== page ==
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"Gregory Morrow" <gregorymorrowLU...@earthlink.net> wrote in
message news:jfDkd.11528$Gm6....@newsread3.news.atl.earthlink.net...

>
>
> We have Burger Kings which IIRC are British - owned and I feel no
> particular
> revulsion towards them...

No it's an American company. But the restaurant franchises are British owned
of course, but then that's exactly the same as McDonalds.


Mark Hewitt

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Nov 11, 2004, 5:06:39 AM11/11/04
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"QUEKE" <qu...@nsa.gov> wrote in message
news:2vfqb9F...@uni-berlin.de...
> With all the McDonalds,Starbucks,KFCs and Disneys etc... how long before
> any city in europe looks just like the typical generic US City.

5 years ago!

Mark Hewitt

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Nov 11, 2004, 5:09:36 AM11/11/04
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"Bjorn Olsson" <bjo...@ida.his.se> wrote in message
news:42e37e54.04111...@posting.google.com...
> "nospam" <nos...@nospam.com> wrote in message
> news:<InAkd.23548$KJ6....@newsread1.news.pas.earthlink.net>...

>> > With all the McDonalds,Starbucks,KFCs and Disneys etc... how
>> > long before any city in europe looks just like the typical generic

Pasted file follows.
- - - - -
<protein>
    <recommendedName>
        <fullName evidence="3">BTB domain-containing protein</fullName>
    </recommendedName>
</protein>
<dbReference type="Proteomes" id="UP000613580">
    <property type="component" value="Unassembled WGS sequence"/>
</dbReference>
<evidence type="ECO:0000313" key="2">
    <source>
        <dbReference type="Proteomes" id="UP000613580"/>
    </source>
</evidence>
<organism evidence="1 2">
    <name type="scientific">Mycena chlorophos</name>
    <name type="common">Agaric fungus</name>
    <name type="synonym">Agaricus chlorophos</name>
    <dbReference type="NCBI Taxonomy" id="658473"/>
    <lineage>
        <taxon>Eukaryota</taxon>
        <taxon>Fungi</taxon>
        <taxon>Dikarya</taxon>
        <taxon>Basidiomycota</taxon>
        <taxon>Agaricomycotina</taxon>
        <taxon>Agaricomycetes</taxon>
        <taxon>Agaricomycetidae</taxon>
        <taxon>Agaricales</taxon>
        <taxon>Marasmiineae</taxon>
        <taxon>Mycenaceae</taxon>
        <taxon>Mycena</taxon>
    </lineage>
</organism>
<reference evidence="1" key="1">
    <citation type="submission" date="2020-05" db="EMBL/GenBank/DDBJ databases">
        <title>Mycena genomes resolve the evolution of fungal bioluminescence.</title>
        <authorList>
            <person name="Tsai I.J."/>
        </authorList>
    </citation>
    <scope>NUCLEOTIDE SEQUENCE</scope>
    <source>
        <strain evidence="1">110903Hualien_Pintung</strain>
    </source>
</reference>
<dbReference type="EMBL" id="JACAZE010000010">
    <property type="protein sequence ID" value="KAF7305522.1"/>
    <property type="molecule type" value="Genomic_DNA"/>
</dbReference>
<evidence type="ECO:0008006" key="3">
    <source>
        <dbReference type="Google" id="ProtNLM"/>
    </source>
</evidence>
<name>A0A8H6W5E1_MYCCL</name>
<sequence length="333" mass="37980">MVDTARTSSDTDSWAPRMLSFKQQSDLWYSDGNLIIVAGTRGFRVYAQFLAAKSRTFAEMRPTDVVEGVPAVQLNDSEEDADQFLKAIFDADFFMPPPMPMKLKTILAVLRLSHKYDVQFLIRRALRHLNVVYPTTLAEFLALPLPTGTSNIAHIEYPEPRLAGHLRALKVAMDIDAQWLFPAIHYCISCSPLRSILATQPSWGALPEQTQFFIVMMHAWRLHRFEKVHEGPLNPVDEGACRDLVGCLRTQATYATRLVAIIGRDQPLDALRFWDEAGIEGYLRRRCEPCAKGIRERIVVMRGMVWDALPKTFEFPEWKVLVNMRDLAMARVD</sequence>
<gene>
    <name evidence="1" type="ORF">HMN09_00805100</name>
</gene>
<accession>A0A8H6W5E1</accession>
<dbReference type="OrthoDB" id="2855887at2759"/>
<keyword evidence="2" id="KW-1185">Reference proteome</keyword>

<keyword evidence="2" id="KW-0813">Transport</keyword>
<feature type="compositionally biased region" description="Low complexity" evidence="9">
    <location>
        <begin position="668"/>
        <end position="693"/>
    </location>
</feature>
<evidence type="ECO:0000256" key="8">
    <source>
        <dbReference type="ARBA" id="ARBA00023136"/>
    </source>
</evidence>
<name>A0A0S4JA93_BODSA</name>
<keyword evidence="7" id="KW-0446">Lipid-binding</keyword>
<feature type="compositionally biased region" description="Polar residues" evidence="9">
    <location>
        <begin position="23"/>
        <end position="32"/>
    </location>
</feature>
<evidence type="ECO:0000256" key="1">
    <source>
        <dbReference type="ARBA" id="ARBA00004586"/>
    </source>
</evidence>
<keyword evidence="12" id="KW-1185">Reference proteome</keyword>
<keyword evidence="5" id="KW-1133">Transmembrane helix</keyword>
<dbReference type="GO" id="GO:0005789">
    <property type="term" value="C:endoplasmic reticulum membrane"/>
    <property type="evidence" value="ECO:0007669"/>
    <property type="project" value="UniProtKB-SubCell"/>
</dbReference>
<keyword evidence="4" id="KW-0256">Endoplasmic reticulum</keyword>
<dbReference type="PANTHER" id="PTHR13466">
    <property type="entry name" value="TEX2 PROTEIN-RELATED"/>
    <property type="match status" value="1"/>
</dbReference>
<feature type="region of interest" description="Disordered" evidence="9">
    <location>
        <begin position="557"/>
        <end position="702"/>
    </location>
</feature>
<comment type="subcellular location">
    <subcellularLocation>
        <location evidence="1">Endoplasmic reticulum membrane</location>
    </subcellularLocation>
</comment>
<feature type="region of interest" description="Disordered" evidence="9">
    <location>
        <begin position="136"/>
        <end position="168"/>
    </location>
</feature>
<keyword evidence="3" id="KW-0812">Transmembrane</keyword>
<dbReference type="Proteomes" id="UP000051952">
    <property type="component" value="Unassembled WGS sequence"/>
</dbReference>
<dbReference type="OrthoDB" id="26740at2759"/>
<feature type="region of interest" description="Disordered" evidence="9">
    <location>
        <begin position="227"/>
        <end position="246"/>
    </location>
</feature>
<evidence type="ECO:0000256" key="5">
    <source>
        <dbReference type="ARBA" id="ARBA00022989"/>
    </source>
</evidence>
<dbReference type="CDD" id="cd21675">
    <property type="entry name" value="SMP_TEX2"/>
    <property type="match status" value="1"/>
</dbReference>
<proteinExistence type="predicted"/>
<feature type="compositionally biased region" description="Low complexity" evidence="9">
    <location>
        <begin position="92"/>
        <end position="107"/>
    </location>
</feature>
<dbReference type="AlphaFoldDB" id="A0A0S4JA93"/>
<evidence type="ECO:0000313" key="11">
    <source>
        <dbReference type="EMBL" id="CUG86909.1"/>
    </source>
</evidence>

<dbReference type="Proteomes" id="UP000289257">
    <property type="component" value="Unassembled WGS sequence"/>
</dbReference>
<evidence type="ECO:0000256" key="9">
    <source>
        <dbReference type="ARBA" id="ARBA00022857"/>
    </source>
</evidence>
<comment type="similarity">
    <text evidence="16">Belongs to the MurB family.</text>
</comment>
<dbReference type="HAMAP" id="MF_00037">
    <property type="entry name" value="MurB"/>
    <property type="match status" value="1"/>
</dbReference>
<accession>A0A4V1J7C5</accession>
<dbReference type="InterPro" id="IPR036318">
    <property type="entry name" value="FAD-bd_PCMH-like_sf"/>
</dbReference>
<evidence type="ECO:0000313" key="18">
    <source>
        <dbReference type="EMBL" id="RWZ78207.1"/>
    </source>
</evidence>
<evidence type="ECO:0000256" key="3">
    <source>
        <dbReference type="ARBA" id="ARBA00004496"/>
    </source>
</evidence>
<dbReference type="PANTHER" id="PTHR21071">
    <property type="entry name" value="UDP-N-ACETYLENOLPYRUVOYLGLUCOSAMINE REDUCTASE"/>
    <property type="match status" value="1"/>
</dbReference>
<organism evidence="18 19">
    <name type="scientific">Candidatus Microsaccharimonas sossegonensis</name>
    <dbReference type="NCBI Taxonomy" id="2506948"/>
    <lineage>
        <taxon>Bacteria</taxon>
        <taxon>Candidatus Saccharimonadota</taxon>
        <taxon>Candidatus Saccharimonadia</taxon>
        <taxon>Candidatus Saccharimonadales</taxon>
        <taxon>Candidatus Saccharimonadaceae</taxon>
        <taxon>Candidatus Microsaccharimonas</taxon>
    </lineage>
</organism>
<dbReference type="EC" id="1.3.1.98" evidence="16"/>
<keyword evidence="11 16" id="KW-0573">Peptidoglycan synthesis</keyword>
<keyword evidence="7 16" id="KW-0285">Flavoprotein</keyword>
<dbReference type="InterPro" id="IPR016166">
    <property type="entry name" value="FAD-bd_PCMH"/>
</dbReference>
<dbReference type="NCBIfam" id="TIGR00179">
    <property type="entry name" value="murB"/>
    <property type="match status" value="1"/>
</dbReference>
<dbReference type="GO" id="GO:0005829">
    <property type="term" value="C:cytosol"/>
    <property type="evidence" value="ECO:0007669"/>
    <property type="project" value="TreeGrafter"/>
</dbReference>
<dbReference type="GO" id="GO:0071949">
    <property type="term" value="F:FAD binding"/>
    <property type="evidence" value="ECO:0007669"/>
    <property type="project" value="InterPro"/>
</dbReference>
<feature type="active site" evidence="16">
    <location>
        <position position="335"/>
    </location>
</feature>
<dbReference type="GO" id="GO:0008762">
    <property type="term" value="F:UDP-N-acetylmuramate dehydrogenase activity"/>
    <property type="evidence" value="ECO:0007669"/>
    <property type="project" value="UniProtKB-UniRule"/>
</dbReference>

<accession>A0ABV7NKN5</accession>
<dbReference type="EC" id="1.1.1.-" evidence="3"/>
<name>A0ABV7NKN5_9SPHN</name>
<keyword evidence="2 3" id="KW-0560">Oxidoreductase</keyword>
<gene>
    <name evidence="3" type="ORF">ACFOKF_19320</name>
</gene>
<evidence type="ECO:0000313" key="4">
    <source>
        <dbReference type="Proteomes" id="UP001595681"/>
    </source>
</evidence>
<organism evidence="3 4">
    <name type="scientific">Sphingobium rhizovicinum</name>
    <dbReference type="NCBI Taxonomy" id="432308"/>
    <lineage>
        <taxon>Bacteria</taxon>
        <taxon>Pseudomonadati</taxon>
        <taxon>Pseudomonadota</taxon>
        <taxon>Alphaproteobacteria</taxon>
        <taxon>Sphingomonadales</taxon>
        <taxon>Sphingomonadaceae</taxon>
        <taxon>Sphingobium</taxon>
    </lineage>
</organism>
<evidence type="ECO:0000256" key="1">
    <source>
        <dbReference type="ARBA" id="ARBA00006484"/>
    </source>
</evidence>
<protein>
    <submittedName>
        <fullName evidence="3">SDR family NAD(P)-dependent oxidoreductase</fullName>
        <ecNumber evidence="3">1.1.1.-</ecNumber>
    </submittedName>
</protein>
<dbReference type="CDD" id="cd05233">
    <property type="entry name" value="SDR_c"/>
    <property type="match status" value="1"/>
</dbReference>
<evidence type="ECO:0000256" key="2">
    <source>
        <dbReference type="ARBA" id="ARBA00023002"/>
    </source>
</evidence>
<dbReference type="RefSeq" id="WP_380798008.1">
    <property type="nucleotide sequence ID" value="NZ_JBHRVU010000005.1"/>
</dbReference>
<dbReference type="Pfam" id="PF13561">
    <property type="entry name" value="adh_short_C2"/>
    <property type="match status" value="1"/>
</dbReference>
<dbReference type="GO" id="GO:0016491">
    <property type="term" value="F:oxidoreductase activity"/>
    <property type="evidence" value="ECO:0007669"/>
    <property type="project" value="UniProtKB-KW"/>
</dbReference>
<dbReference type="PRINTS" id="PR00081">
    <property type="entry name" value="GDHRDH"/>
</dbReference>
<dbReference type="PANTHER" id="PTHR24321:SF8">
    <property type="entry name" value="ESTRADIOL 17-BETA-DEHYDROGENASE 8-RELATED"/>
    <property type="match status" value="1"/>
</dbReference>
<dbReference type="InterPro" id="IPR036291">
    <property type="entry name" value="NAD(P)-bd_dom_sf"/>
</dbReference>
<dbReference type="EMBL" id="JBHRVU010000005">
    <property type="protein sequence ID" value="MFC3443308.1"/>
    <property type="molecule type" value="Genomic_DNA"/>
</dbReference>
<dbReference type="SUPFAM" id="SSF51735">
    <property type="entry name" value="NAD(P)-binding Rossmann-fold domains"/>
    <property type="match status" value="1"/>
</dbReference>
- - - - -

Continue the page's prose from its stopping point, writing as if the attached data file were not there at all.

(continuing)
>> > US City.
>>
>> With few exceptions, the oldest buildings in the USA are from the
>> 1800s, and the vast majority are from the 1900s. Europe has many
>> cities - Riga, Prague, Tallinn, Krakow, Moscow, etc - with medieval
>> era buildings. Europe has many cities - Vienna, St. Petersburg, Paris,
>> Copenhagen, Bavaria (a region, not a city), etc - with lots of Baroque
>> (and earlier) palaces
>>
>> The only major European city I can think of that strongly resembles
>> an American city is Helsinki, mainly due to the fact that it is only
>> about 100 years old.
>
> Helsinki was founded in 1505.

That doesn't mean much. How many of the current buildings date from that
era?


R@L

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Nov 11, 2004, 5:21:14 AM11/11/04
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"Wolfgang Schwanke" <s...@sig.nature> wrote in message
news:5rtumc...@wschwanke.de...

> "R@L" <re...@usenet.com> wrote in
> news:4f911$4192b602$513b789c$15...@news1.zonnet.nl:
>
>> Starbucks is mainly in tea countries and not in countries with a
>> coffee tradition.
>
> Starbucks is in Germany.
>
> Regards
>
> --
> "Es gibt hin und wieder gesellschaftliche Strömungen, die sich später als
> falsch herausstellen. Beim Faschismus wissen wir es inzwischen, beim
> Kommunismus auch. Beim Neoliberalismus steht der Beweis noch aus."
> (Klarsichtiger Politiker in einer TV-Sendung)

Germans drink louzy coffee -like American- and even Erzats -fake- coffee.